How Collaboration Enables a New Way for Bold Change
Ever wonder about the difference between strategic thinking and systems thinking and impact of collaboration? I quickly learned that these concepts have more in common than different. This led me to the conclusion that integrating strategic thinking, systems thinking, and collaboration together produces a powerful approach to bold change. Collaboration is a key ingredient to produce the new beliefs and thinking needed to support the desired change. In addition, systems thinking provides both the context and a testing mechanism for strategic thinking in order to develop a robust strategy for change.
One source of commonality between strategic thinking and systems thinking comes from Jeanne M. Liedtka who developed a model for strategic thinking. In her model, Liedtka includes systems thinking as one of the five identifiable characteristics of strategic thinking (see http://www.nsw.ipaa.org.au/content/docs/Course-Readings—Dip-Gov-Policy-Development/3%20Liedtka.pdf). Therefore, Liedtka views systems thinking as a subset of strategic thinking. Liedtka summarizes the strategic thinker as follows:
‘The strategic thinker remains ever open to emerging opportunities, both in service to the defined intent and also in question as to the continuing appropriateness of that intent . . . Firms who succeed at embedding a capability for strategic thinking throughout their organizations will have created a new source of competitive advantage. Their whole (holistic) system perspective should allow them to redesign their processes for greater efficiency and effectiveness. Their intent-focus will make them more determined and less distracted than their rivals. Their ability to think in time will improve the quality of their decision-making and speed of implementation. A capacity for hypothesis generation and testing will incorporate both creative and critical thinking into their processes. Intelligent opportunism will make them more responsive to local opportunities.’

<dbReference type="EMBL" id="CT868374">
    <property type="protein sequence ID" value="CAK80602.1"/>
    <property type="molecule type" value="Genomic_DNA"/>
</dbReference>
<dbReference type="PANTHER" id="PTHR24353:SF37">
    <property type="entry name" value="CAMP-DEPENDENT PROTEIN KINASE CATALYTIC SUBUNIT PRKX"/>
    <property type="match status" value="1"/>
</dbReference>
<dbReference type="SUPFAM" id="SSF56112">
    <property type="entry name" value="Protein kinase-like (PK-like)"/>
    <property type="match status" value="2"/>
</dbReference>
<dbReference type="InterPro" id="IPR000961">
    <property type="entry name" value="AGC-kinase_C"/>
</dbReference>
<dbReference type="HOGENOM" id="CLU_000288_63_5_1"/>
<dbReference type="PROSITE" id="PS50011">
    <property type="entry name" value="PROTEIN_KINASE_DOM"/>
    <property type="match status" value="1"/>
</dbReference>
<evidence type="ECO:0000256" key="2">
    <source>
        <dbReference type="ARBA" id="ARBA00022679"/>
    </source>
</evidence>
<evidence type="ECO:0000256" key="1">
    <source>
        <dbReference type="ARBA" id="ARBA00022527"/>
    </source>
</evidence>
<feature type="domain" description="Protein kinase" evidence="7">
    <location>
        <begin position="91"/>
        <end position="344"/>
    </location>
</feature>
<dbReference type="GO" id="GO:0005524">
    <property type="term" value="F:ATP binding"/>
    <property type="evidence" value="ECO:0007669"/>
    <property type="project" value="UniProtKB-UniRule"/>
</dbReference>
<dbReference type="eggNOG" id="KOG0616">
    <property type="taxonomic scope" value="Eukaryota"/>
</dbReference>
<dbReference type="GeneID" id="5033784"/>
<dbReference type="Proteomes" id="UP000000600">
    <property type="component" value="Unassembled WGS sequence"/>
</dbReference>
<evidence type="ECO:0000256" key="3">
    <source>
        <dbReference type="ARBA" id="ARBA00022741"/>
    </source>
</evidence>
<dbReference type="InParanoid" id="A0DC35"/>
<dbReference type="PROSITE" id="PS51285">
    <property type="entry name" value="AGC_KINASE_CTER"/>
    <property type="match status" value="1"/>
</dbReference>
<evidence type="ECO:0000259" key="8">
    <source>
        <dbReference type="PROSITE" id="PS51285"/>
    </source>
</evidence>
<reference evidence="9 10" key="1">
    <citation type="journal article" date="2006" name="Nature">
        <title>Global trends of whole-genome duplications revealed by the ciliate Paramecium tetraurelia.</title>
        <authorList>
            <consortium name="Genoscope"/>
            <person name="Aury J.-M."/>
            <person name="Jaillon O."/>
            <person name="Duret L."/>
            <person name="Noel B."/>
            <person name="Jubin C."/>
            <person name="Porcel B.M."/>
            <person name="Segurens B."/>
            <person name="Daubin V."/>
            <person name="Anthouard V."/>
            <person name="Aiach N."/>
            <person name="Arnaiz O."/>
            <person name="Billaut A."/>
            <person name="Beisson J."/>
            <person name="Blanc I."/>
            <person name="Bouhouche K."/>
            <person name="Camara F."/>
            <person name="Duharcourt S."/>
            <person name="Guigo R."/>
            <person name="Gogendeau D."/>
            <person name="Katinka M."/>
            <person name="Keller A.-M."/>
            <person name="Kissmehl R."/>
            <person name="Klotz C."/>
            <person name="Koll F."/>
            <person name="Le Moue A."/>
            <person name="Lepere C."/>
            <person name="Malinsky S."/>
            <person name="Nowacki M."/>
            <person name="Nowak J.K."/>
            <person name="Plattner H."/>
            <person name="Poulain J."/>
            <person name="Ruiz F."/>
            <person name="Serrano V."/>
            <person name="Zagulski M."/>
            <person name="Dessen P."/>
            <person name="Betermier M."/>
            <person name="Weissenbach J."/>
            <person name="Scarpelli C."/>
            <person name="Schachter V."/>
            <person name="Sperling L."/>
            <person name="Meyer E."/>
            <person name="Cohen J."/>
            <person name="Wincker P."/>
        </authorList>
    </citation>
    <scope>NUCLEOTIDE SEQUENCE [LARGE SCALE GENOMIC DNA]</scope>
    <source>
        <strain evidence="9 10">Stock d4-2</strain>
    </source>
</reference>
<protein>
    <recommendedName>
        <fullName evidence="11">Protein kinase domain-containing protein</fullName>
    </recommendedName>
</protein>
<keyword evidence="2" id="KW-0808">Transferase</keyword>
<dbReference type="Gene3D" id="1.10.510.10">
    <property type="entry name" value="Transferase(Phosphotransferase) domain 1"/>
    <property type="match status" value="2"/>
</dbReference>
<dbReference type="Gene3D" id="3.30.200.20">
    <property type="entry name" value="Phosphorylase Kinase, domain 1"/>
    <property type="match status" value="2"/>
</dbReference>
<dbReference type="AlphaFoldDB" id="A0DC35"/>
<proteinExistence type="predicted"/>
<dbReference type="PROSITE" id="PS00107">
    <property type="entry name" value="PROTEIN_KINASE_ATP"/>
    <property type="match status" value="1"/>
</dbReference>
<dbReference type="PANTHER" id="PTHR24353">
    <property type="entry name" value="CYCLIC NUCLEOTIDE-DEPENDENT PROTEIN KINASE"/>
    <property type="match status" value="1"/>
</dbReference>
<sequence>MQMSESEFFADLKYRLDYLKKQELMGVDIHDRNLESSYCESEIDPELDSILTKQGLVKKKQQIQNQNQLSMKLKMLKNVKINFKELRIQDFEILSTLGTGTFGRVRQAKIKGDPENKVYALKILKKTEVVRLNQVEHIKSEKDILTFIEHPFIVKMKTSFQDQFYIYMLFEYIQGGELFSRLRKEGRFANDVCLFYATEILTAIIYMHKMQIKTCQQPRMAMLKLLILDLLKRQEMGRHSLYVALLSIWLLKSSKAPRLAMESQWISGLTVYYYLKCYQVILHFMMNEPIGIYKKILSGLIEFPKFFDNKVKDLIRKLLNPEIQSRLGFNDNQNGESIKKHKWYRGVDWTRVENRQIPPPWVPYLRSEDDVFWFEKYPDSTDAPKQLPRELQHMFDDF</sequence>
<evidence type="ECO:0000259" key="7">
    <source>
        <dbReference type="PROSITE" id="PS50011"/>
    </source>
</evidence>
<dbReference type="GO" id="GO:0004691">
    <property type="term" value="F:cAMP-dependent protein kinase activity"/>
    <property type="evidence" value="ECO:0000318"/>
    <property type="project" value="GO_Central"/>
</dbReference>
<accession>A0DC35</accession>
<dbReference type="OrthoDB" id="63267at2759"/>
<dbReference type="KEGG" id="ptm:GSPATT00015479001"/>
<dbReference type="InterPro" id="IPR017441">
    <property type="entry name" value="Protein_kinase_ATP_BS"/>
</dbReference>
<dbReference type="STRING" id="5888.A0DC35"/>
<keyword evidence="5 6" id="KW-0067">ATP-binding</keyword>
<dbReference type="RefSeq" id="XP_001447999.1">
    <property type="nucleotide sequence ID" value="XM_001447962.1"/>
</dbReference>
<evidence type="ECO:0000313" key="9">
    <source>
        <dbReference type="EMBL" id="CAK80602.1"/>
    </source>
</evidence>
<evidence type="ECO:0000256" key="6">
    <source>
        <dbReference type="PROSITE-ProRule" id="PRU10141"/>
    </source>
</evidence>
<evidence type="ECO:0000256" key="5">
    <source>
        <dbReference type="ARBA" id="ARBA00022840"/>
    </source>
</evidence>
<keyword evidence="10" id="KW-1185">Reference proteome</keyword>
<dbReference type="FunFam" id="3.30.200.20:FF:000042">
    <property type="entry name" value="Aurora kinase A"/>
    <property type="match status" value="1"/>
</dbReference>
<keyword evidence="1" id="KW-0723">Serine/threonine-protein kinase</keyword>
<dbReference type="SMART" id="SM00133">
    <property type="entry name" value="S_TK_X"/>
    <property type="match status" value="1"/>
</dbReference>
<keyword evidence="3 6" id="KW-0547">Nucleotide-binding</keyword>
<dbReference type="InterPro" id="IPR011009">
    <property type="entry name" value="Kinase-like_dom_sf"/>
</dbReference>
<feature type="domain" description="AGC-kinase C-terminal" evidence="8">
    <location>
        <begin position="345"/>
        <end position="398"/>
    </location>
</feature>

Liedtka’s inclusion of systems thinking as a subset of strategic thinking is in alignment with my personal research on strategic thinking. I interviewed 4 corporate executives at a multinational organization with a well-known reputation for strategic thinking to understand how to develop my own capacity for strategic thinking. One strong theme that emerged from the interview findings was the critical importance of breadth of experience across the organization to be able to think more broadly about the role of your function or group in the organization.
A second source of commonality between strategic thinking and systems thinking comes from Mark Hannum from Linkage who sees them as complementary (see https://www.youtube.com/watch?v=nYtAzOaDMew). Hannum describes that the purpose of systems thinking is to understand context and the purpose of strategic thinking is to develop competitive advantage. Hannum also points out that you can’t develop a sustainable competitive advantage without the proper context so systems and strategic thinking are inextricably linked.
A third source of commonality between strategic thinking and systems thinking comes from work by six scholar-practitioners (David F. Anderson, John M. Bryson, George P. Richardson, Fran Ackermann, Colin Eden, and Charles B. Finn, see http://www.albany.edu/~gpr/JPAE06.pdf). Anderson et al found that as a mix of scholar-practitioners in the areas of strategic management and systems thinking, they had two primary things in common. One was that the focus of each other’s work was to discover, refine, and implement needed change with their clients. A second was placing high priority on engaging stakeholders because of the unique and value-adding contribution to client outcomes. Engaging stakeholders is a form of collaboration that Anderson et al found to be valuable in both strategic thinking and systems thinking.